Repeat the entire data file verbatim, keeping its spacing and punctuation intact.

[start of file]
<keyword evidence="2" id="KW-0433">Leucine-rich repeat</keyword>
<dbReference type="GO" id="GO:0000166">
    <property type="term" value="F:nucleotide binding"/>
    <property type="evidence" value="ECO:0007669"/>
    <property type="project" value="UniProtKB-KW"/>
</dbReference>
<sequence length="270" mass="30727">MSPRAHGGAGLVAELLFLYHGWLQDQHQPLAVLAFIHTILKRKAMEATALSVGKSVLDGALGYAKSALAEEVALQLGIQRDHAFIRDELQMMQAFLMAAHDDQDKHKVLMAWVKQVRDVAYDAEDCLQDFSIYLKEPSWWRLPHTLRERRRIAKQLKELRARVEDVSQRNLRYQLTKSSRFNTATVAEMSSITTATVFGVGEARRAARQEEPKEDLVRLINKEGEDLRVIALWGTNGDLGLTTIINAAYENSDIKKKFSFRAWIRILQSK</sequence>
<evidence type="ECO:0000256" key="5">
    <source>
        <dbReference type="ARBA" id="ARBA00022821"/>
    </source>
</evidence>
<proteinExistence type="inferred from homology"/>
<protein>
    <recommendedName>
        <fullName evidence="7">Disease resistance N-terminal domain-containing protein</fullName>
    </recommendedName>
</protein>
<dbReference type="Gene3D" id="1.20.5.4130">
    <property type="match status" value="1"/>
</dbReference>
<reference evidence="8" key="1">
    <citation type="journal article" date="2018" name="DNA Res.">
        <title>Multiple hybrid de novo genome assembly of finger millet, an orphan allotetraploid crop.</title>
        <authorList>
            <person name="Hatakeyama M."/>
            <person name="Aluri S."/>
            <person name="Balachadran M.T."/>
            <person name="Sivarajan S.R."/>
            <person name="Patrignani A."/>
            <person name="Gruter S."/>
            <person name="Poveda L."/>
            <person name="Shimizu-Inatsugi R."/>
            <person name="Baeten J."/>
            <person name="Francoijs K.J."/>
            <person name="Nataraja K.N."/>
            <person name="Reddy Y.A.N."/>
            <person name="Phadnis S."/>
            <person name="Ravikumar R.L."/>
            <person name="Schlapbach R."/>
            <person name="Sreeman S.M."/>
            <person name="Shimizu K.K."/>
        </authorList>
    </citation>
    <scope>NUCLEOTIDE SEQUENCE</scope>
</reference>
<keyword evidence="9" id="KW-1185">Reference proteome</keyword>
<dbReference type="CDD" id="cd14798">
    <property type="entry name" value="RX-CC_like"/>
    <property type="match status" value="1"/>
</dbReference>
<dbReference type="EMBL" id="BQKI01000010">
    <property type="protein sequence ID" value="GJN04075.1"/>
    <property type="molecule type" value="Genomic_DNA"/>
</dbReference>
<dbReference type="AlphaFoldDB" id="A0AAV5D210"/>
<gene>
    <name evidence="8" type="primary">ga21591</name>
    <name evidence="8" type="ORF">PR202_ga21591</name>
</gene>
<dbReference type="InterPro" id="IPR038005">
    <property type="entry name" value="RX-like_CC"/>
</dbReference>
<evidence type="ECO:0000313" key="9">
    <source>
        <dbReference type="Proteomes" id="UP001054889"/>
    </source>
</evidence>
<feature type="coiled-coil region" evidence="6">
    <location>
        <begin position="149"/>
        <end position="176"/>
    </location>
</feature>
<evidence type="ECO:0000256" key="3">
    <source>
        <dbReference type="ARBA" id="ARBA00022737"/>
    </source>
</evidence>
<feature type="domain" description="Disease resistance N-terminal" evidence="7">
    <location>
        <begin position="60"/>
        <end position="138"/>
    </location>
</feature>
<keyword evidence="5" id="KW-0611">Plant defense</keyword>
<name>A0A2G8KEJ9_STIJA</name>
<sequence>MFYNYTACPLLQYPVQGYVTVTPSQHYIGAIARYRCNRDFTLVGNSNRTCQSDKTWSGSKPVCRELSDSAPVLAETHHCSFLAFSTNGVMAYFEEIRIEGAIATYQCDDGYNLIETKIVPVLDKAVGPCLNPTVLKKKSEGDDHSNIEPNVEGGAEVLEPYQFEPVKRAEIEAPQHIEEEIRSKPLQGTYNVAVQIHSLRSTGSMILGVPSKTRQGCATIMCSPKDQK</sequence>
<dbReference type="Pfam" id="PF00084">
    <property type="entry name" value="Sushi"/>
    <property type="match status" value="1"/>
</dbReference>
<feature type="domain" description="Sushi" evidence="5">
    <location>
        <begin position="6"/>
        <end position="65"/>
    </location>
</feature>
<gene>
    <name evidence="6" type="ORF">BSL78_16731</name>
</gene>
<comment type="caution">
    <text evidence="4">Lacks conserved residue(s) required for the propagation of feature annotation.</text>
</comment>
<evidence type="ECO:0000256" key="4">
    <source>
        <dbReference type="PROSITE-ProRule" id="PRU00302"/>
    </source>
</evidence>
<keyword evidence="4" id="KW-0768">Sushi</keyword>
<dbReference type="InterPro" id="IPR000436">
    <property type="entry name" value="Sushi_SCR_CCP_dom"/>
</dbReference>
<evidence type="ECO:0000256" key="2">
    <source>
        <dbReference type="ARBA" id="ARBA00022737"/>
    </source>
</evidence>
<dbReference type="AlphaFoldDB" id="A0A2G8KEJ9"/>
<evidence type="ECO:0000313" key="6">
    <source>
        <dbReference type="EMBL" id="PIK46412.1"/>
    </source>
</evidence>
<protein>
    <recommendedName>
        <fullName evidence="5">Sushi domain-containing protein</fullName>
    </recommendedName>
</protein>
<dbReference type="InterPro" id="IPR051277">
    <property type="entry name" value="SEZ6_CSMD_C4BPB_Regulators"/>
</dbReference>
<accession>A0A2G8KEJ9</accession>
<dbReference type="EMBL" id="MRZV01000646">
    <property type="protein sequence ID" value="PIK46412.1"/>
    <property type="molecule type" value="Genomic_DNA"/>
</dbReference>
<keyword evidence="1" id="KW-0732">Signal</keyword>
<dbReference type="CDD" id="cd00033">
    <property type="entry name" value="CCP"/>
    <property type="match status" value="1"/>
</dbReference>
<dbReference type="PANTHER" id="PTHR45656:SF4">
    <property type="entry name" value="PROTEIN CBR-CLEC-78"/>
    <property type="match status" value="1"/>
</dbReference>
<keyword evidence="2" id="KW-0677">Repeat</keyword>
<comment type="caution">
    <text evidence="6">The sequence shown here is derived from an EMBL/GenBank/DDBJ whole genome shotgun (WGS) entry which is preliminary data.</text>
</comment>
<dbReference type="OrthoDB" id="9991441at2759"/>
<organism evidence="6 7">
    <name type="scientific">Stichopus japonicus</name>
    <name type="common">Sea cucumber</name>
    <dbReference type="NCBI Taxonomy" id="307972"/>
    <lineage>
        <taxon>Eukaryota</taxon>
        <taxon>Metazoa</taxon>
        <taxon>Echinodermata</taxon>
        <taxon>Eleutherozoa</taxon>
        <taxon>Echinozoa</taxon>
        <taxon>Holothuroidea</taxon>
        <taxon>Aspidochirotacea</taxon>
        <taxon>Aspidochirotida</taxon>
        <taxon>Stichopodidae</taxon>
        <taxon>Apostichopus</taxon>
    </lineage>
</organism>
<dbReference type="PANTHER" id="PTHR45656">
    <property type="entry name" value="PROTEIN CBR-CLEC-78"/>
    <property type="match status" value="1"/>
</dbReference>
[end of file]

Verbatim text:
<keyword evidence="2" id="KW-0433">Leucine-rich repeat</keyword>
<dbReference type="GO" id="GO:0000166">
    <property type="term" value="F:nucleotide binding"/>
    <property type="evidence" value="ECO:0007669"/>
    <property type="project" value="UniProtKB-KW"/>
</dbReference>
<sequence length="270" mass="30727">MSPRAHGGAGLVAELLFLYHGWLQDQHQPLAVLAFIHTILKRKAMEATALSVGKSVLDGALGYAKSALAEEVALQLGIQRDHAFIRDELQMMQAFLMAAHDDQDKHKVLMAWVKQVRDVAYDAEDCLQDFSIYLKEPSWWRLPHTLRERRRIAKQLKELRARVEDVSQRNLRYQLTKSSRFNTATVAEMSSITTATVFGVGEARRAARQEEPKEDLVRLINKEGEDLRVIALWGTNGDLGLTTIINAAYENSDIKKKFSFRAWIRILQSK</sequence>
<evidence type="ECO:0000256" key="5">
    <source>
        <dbReference type="ARBA" id="ARBA00022821"/>
    </source>
</evidence>
<proteinExistence type="inferred from homology"/>
<protein>
    <recommendedName>
        <fullName evidence="7">Disease resistance N-terminal domain-containing protein</fullName>
    </recommendedName>
</protein>
<dbReference type="Gene3D" id="1.20.5.4130">
    <property type="match status" value="1"/>
</dbReference>
<reference evidence="8" key="1">
    <citation type="journal article" date="2018" name="DNA Res.">
        <title>Multiple hybrid de novo genome assembly of finger millet, an orphan allotetraploid crop.</title>
        <authorList>
            <person name="Hatakeyama M."/>
            <person name="Aluri S."/>
            <person name="Balachadran M.T."/>
            <person name="Sivarajan S.R."/>
            <person name="Patrignani A."/>
            <person name="Gruter S."/>
            <person name="Poveda L."/>
            <person name="Shimizu-Inatsugi R."/>
            <person name="Baeten J."/>
            <person name="Francoijs K.J."/>
            <person name="Nataraja K.N."/>
            <person name="Reddy Y.A.N."/>
            <person name="Phadnis S."/>
            <person name="Ravikumar R.L."/>
            <person name="Schlapbach R."/>
            <person name="Sreeman S.M."/>
            <person name="Shimizu K.K."/>
        </authorList>
    </citation>
    <scope>NUCLEOTIDE SEQUENCE</scope>
</reference>
<keyword evidence="9" id="KW-1185">Reference proteome</keyword>
<dbReference type="CDD" id="cd14798">
    <property type="entry name" value="RX-CC_like"/>
    <property type="match status" value="1"/>
</dbReference>
<dbReference type="EMBL" id="BQKI01000010">
    <property type="protein sequence ID" value="GJN04075.1"/>
    <property type="molecule type" value="Genomic_DNA"/>
</dbReference>
<dbReference type="AlphaFoldDB" id="A0AAV5D210"/>
<gene>
    <name evidence="8" type="primary">ga21591</name>
    <name evidence="8" type="ORF">PR202_ga21591</name>
</gene>
<dbReference type="InterPro" id="IPR038005">
    <property type="entry name" value="RX-like_CC"/>
</dbReference>
<evidence type="ECO:0000313" key="9">
    <source>
        <dbReference type="Proteomes" id="UP001054889"/>
    </source>
</evidence>
<feature type="coiled-coil region" evidence="6">
    <location>
        <begin position="149"/>
        <end position="176"/>
    </location>
</feature>
<evidence type="ECO:0000256" key="3">
    <source>
        <dbReference type="ARBA" id="ARBA00022737"/>
    </source>
</evidence>
<feature type="domain" description="Disease resistance N-terminal" evidence="7">
    <location>
        <begin position="60"/>
        <end position="138"/>
    </location>
</feature>
<keyword evidence="5" id="KW-0611">Plant defense</keyword>
<name>A0A2G8KEJ9_STIJA</name>
<sequence>MFYNYTACPLLQYPVQGYVTVTPSQHYIGAIARYRCNRDFTLVGNSNRTCQSDKTWSGSKPVCRELSDSAPVLAETHHCSFLAFSTNGVMAYFEEIRIEGAIATYQCDDGYNLIETKIVPVLDKAVGPCLNPTVLKKKSEGDDHSNIEPNVEGGAEVLEPYQFEPVKRAEIEAPQHIEEEIRSKPLQGTYNVAVQIHSLRSTGSMILGVPSKTRQGCATIMCSPKDQK</sequence>
<dbReference type="Pfam" id="PF00084">
    <property type="entry name" value="Sushi"/>
    <property type="match status" value="1"/>
</dbReference>
<feature type="domain" description="Sushi" evidence="5">
    <location>
        <begin position="6"/>
        <end position="65"/>
    </location>
</feature>
<gene>
    <name evidence="6" type="ORF">BSL78_16731</name>
</gene>
<comment type="caution">
    <text evidence="4">Lacks conserved residue(s) required for the propagation of feature annotation.</text>
</comment>
<evidence type="ECO:0000256" key="4">
    <source>
        <dbReference type="PROSITE-ProRule" id="PRU00302"/>
    </source>
</evidence>
<keyword evidence="4" id="KW-0768">Sushi</keyword>
<dbReference type="InterPro" id="IPR000436">
    <property type="entry name" value="Sushi_SCR_CCP_dom"/>
</dbReference>
<evidence type="ECO:0000256" key="2">
    <source>
        <dbReference type="ARBA" id="ARBA00022737"/>
    </source>
</evidence>
<dbReference type="AlphaFoldDB" id="A0A2G8KEJ9"/>
<evidence type="ECO:0000313" key="6">
    <source>
        <dbReference type="EMBL" id="PIK46412.1"/>
    </source>
</evidence>
<protein>
    <recommendedName>
        <fullName evidence="5">Sushi domain-containing protein</fullName>
    </recommendedName>
</protein>
<dbReference type="InterPro" id="IPR051277">
    <property type="entry name" value="SEZ6_CSMD_C4BPB_Regulators"/>
</dbReference>
<accession>A0A2G8KEJ9</accession>
<dbReference type="EMBL" id="MRZV01000646">
    <property type="protein sequence ID" value="PIK46412.1"/>
    <property type="molecule type" value="Genomic_DNA"/>
</dbReference>
<keyword evidence="1" id="KW-0732">Signal</keyword>
<dbReference type="CDD" id="cd00033">
    <property type="entry name" value="CCP"/>
    <property type="match status" value="1"/>
</dbReference>
<dbReference type="PANTHER" id="PTHR45656:SF4">
    <property type="entry name" value="PROTEIN CBR-CLEC-78"/>
    <property type="match status" value="1"/>
</dbReference>
<keyword evidence="2" id="KW-0677">Repeat</keyword>
<comment type="caution">
    <text evidence="6">The sequence shown here is derived from an EMBL/GenBank/DDBJ whole genome shotgun (WGS) entry which is preliminary data.</text>
</comment>
<dbReference type="OrthoDB" id="9991441at2759"/>
<organism evidence="6 7">
    <name type="scientific">Stichopus japonicus</name>
    <name type="common">Sea cucumber</name>
    <dbReference type="NCBI Taxonomy" id="307972"/>
    <lineage>
        <taxon>Eukaryota</taxon>
        <taxon>Metazoa</taxon>
        <taxon>Echinodermata</taxon>
        <taxon>Eleutherozoa</taxon>
        <taxon>Echinozoa</taxon>
        <taxon>Holothuroidea</taxon>
        <taxon>Aspidochirotacea</taxon>
        <taxon>Aspidochirotida</taxon>
        <taxon>Stichopodidae</taxon>
        <taxon>Apostichopus</taxon>
    </lineage>
</organism>
<dbReference type="PANTHER" id="PTHR45656">
    <property type="entry name" value="PROTEIN CBR-CLEC-78"/>
    <property type="match status" value="1"/>
</dbReference>